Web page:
Still, it is clear that the South Koreans were forced to accede to these changes, even though they negotiated the KORUS in good faith and have stuck to its terms. Trump’s “renegotiation” gave South Korea a non-choice between limiting its annual steel exports to the US and facing a punishing 25% tariff on all of its steel exports.
As for the US, the KORUS revisions mean that foreign exporters of goods made with steel will gain a competitive advantage over domestic producers, who will have to pay more for their steel. As a result, some US producers will move overseas, others will raise prices and lose market share, and still others will simply go out of business. These are all losses for America.
Moreover, both countries will face the additional bureaucratic burden of managing their steel trade. The South Korean government will need to allocate quotas among its steel producers; and US customs officials will have to check all steel imports from South Korea to ensure that they are within the 70% limit and were not transshipped.
US customs officials will also have to inspect all other shipments from other countries to determine which are exempt and which are subject to the 25% tariff. According to The Economist, the Trump administration expects to spend 24,000 worker hours processing 4,500 exemption requests. And that does not even include the paperwork necessary for determining the origin and exemption status of each shipment to the US indefinitely into the future.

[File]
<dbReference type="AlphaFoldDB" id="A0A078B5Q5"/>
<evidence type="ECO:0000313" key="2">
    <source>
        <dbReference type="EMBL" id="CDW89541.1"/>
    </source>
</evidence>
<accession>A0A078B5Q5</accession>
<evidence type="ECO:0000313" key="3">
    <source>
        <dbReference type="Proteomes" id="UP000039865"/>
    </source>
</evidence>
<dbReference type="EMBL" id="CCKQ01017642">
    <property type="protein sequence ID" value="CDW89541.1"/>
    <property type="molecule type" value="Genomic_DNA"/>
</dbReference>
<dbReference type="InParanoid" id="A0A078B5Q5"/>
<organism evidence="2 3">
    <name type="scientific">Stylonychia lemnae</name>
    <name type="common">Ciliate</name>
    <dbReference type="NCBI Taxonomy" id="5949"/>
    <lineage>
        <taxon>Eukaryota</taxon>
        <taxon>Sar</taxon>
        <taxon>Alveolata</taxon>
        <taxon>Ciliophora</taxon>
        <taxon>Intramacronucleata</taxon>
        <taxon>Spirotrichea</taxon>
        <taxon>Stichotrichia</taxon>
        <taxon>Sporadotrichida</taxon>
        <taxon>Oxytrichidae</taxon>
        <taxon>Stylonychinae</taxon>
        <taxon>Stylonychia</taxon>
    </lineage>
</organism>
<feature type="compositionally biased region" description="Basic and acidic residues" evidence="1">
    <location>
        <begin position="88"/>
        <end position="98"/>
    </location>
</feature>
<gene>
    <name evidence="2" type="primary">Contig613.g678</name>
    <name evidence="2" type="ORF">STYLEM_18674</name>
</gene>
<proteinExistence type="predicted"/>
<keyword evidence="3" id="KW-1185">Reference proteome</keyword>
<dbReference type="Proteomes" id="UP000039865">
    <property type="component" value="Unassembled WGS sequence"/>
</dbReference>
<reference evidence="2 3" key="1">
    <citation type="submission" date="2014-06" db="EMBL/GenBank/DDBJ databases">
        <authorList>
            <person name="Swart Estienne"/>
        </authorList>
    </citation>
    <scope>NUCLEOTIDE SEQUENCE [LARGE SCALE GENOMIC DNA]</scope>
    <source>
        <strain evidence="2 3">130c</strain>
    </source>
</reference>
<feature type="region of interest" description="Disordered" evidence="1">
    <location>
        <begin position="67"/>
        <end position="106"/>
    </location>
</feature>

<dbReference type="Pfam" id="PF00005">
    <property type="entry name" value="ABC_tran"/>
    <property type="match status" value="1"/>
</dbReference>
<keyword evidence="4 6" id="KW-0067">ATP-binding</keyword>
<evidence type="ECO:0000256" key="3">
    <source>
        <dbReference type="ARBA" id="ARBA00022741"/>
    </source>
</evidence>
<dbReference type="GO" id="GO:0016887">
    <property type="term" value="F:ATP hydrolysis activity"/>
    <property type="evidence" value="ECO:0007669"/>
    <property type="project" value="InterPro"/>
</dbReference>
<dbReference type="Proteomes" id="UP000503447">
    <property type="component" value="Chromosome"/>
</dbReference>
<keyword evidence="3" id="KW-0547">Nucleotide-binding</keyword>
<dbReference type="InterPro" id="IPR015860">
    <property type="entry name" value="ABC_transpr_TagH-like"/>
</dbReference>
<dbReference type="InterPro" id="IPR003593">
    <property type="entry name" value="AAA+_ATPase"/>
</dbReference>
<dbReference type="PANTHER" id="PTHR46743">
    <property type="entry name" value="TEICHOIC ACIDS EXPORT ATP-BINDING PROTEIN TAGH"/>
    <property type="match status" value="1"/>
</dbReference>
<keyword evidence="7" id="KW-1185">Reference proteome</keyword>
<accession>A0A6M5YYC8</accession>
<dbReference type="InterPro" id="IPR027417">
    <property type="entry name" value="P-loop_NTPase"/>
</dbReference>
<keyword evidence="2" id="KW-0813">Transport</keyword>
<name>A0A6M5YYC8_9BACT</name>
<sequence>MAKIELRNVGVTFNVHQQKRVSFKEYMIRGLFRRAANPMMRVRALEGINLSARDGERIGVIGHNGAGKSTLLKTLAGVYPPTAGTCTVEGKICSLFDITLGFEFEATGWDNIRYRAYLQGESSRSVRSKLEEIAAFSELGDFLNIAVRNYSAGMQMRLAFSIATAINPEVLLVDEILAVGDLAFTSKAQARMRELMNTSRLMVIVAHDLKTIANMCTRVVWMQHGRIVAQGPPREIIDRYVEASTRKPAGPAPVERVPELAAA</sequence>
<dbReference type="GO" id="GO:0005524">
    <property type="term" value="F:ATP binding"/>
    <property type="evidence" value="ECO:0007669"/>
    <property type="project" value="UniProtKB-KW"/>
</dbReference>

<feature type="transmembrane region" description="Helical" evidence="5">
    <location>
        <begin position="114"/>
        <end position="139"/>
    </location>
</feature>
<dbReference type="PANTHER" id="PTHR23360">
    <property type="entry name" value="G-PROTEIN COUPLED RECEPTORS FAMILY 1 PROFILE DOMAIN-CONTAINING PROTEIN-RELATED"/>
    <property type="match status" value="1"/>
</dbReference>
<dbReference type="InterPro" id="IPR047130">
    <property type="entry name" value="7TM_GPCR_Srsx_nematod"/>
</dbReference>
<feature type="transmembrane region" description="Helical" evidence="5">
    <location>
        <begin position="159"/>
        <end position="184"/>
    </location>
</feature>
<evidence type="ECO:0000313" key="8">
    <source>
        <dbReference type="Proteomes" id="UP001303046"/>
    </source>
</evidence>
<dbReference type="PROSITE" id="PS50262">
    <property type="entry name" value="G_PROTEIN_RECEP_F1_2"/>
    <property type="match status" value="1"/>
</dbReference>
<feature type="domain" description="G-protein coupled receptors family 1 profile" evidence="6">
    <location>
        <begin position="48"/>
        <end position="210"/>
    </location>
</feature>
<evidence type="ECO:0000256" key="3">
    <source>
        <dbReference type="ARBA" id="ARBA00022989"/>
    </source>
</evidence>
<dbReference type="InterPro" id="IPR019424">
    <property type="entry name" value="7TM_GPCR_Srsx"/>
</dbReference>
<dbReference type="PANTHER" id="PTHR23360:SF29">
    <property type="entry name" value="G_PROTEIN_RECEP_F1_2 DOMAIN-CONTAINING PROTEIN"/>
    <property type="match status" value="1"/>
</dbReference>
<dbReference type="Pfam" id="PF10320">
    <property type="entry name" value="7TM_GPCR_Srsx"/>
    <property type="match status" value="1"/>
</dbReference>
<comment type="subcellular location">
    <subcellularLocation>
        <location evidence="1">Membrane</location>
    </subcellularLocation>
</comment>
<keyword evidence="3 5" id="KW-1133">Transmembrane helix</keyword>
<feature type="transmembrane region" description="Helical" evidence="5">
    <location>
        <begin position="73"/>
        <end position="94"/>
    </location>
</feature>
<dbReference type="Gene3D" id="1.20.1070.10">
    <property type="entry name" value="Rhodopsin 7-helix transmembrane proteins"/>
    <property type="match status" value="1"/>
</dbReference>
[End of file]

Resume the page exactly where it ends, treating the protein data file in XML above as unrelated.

This is precisely the kind of managed and discriminatory trade arrangement that the US did so much to eliminate over the past half-century. But Trump has not just struck a blow against open multilateral trade. Worse, he has also destroyed America’s negotiating credibility. If a US president can so easily force one-sided amendments to settled agreements, why should any country bother negotiating with the US?
South Korean leaders spent a lot of domestic political capital negotiating the KORUS, and they were willing to do that because they trusted the US to act in good faith. They now find themselves having agreed to a contract in which the other party forced them to accept terms that were never negotiated.
For US steel-exporting allies like South Korea and Japan, the fact that the Trump administration is justifying its tariffs in the name of “national security” adds insult to injury. After all, the Trump administration recently declared North Korea to be America’s top strategic threat, and it is now working with the South Korean government to hold a summit with North Korea’s leader this May.
If Trump really does care about national security or US competitiveness, then his actions are utterly incomprehensible. They will lead to severe costs for the US economy and the rules-based multilateral trade system, and to the loss of US credibility long after he is gone. – Project Syndicate

*Anne O Krueger, a former World Bank chief economist and former first deputy managing director of the International Monetary Fund, is Senior Research Professor of International Economics at the School of Advanced International Studies, Johns Hopkins University, and Senior Fellow at the Center for International Development, Stanford University.